9. Tennessee: There is a lot of talent returning in Knoxville and the Vols added some quality depth with its 2012 recruiting class. Tennessee took a hit when top inside linebacker Dalton Santos (Van, Texas) flipped to Texas and needed to add a big-time running back to help that offense, but grabbing junior college wide receiver Cordarrelle Paterson (Rock Hill, S.C./Hutchinson Community College) was big. He'll add to an already solid receiving tandem and could provide more leadership. Tyler Bray should have a fun offseason.

10. Texas A&M: The Aggies lose a lot heading into their first season as a part of the SEC Western Division, but helped the future by signing a top-25 class. Running back Trey Williams (Houston, Texas/Andy Dekaney) could provide an early spark for the offense with Cyrus Gray leaving. The receivers got some needed help with the signing of No. 3 receiver Thomas Johnson of Dallas, and outside linebacker Jordan Richmond (Denton, Texas/Billy Ryan) should see early playing time as well.

11. Vanderbilt: James Franklin's first full class at Vanderbilt was a total success. He showed that he won't just compete on the field with the SEC big boys but he'll recruit with them too. He beat out a few bigger schools for ESPNU 150 athlete Brian Kimbrow (Memphis, Tenn./East) and the Commodores added a lot of bigger bodies up front and at linebacker. Vandy's veterans shouldn't have an issue mingling with this solid recruiting class.

12. Mississippi State: The Bulldogs will head into the spring looking to jump start their offense. There is a lot of depth and three senior starters returning at wide receiver, but some oomph needs to return to this offense. It's officially Tyler Russell's time at QB and LaDarius Perkins and Nick Griffin could be a powerful one-two running back punch. Where Mississippi State really struck gold in recruiting was up front, where the Bulldogs added three top defensive linemen, including No. 13 tackle Quay Evans (Morton, Miss.).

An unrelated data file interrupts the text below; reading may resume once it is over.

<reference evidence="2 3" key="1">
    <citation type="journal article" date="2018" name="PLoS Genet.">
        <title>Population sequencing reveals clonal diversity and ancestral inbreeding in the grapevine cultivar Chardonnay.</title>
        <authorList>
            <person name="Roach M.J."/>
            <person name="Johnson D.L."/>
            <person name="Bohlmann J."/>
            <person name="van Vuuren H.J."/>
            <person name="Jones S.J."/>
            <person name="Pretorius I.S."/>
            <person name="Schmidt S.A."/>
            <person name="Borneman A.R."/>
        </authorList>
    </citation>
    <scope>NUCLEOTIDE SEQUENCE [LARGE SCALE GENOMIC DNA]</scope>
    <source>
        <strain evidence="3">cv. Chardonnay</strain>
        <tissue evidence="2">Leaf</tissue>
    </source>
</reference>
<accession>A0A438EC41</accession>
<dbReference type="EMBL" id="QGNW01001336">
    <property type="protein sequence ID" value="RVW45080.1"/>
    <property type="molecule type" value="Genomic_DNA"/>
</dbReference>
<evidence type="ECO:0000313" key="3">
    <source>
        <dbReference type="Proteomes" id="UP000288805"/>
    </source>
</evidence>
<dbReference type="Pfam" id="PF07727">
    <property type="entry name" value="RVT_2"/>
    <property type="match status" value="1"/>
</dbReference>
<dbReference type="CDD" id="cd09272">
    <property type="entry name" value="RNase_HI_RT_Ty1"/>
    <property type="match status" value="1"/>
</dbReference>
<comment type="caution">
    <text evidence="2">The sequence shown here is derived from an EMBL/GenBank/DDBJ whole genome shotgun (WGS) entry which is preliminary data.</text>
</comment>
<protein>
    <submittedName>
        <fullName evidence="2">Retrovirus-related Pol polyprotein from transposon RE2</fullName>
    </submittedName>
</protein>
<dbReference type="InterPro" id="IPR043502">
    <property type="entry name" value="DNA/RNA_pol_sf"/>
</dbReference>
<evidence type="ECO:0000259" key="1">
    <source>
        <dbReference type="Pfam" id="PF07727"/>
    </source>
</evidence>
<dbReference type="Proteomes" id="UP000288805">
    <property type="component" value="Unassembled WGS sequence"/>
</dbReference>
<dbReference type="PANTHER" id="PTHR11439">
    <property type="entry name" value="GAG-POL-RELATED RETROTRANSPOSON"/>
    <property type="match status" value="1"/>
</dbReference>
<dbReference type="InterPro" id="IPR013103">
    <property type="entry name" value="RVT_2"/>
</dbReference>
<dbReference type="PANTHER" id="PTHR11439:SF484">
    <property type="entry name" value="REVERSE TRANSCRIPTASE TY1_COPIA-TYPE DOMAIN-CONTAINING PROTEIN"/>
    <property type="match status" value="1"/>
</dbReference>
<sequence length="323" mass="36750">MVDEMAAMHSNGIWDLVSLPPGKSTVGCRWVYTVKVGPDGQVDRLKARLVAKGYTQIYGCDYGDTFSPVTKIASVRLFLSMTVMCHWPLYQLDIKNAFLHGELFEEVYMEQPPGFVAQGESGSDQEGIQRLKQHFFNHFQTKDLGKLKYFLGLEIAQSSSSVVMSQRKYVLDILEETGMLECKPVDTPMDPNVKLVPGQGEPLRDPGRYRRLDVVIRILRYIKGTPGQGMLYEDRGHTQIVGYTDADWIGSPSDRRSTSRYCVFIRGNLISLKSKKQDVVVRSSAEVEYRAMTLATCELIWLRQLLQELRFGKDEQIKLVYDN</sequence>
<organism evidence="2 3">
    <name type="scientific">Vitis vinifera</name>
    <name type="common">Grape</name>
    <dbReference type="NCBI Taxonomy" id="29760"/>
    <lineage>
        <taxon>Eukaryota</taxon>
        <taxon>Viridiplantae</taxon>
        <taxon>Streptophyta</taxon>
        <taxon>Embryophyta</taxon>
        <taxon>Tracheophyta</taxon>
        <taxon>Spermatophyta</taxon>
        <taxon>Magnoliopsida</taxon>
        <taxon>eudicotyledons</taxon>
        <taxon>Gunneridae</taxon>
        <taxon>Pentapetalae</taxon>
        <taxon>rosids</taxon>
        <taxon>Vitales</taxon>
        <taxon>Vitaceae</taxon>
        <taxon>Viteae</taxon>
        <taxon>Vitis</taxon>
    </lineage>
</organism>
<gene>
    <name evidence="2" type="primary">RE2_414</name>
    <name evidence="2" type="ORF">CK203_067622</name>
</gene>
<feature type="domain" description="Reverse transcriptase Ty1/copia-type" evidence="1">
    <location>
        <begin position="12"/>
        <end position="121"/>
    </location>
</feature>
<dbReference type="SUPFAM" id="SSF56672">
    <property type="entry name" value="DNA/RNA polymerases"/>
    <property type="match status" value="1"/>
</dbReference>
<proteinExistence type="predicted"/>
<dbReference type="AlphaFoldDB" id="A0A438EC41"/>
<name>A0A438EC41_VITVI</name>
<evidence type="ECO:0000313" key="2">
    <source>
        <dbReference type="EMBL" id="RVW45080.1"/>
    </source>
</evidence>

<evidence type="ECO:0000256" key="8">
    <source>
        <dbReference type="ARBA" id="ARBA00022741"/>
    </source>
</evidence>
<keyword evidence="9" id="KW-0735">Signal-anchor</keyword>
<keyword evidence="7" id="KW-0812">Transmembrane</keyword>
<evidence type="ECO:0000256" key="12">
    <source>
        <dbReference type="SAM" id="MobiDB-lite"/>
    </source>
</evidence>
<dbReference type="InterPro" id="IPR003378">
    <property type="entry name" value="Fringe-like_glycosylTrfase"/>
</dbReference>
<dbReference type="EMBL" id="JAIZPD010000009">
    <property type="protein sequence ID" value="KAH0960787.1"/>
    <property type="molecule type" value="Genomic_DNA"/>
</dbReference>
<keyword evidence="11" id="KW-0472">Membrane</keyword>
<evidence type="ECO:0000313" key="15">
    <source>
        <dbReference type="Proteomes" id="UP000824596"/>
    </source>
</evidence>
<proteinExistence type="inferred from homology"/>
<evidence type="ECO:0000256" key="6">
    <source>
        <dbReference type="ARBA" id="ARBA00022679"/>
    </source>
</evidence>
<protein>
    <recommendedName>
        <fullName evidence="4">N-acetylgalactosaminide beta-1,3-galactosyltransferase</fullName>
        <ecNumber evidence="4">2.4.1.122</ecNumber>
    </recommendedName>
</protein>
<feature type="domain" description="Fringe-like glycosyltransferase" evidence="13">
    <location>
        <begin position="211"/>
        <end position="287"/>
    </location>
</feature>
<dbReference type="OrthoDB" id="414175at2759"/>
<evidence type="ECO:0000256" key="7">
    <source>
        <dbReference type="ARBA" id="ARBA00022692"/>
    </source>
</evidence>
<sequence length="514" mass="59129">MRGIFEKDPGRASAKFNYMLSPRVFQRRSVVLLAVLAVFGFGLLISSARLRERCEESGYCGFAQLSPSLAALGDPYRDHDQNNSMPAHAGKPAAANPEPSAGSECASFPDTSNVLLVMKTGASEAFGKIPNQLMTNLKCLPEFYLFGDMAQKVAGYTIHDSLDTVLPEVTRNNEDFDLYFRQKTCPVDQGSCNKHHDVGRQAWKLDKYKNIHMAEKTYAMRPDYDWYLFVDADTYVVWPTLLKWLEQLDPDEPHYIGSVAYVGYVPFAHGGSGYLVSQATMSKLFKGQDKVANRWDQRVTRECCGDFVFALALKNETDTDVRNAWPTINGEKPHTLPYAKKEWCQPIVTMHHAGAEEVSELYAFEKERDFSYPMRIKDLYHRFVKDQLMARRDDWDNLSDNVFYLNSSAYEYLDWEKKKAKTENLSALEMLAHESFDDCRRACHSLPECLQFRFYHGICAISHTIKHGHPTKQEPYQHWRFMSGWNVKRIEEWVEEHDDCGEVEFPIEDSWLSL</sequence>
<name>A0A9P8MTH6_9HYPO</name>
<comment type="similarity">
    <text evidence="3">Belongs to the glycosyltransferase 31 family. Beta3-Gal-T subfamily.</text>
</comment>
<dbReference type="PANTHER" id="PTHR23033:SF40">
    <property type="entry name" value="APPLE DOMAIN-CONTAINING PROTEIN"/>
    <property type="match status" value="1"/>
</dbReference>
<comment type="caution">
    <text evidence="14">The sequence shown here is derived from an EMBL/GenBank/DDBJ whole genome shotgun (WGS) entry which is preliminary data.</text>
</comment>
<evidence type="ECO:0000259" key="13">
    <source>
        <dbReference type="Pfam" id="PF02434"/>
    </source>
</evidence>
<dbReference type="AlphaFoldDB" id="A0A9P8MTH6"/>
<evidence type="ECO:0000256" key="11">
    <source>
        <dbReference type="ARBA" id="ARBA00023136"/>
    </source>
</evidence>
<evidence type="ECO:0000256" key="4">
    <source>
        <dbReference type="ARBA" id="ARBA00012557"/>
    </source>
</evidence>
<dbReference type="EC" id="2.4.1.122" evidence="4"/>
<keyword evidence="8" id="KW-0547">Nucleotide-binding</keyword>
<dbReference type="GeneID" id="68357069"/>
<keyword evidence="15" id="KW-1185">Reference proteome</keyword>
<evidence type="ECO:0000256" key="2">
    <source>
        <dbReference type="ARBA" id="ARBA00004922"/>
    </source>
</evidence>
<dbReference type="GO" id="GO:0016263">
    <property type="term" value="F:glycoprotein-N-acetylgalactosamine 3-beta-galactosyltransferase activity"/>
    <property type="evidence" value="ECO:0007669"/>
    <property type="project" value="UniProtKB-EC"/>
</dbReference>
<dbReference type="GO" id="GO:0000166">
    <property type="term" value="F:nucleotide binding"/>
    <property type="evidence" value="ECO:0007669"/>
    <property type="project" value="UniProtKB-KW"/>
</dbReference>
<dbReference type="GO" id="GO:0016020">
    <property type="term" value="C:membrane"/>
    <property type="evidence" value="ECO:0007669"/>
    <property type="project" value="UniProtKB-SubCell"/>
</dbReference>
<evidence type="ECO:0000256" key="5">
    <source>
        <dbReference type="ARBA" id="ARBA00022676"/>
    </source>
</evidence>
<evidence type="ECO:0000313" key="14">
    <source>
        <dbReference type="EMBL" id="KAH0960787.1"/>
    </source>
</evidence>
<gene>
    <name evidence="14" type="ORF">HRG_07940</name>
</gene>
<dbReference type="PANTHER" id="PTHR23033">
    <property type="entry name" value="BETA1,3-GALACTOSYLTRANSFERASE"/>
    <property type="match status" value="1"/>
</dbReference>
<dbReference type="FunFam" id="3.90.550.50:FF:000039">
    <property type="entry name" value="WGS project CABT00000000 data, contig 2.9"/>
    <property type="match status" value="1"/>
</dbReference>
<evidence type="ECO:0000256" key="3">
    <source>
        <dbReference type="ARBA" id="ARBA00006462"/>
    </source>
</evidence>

13. Kentucky: The Wildcats need playmakers on offense and having running back Josh Clemons come back at full health this year, will go a long way. But Kentucky desperately needed to add more with its 2012 recruiting class. The Wildcats are hoping dual-threat quarterback Patrick Towles (Fort Thomas, Ky./Highlands) can help in that department. Kentucky won't get anywhere without developing the talent already on campus and that's most important at this point.

14. Ole Miss: Hugh Freeze had some defensive success in his first recruiting class as the Rebels' head coach. There is a good foundation with ESPNU 150 defensive tackle Issac Gross of Batesville, Miss., and ESPNU 150 defensive end Channing Ward of Aberdeen, Miss., and the secondary got a boost when safety Trae Elston (Oxford, Ala.) picked Ole Miss over LSU. Now, Freeze turns his attention to players a part of a two-win 2011 season. Generating discipline and finding leaders are key for a program glued to the bottom of the SEC.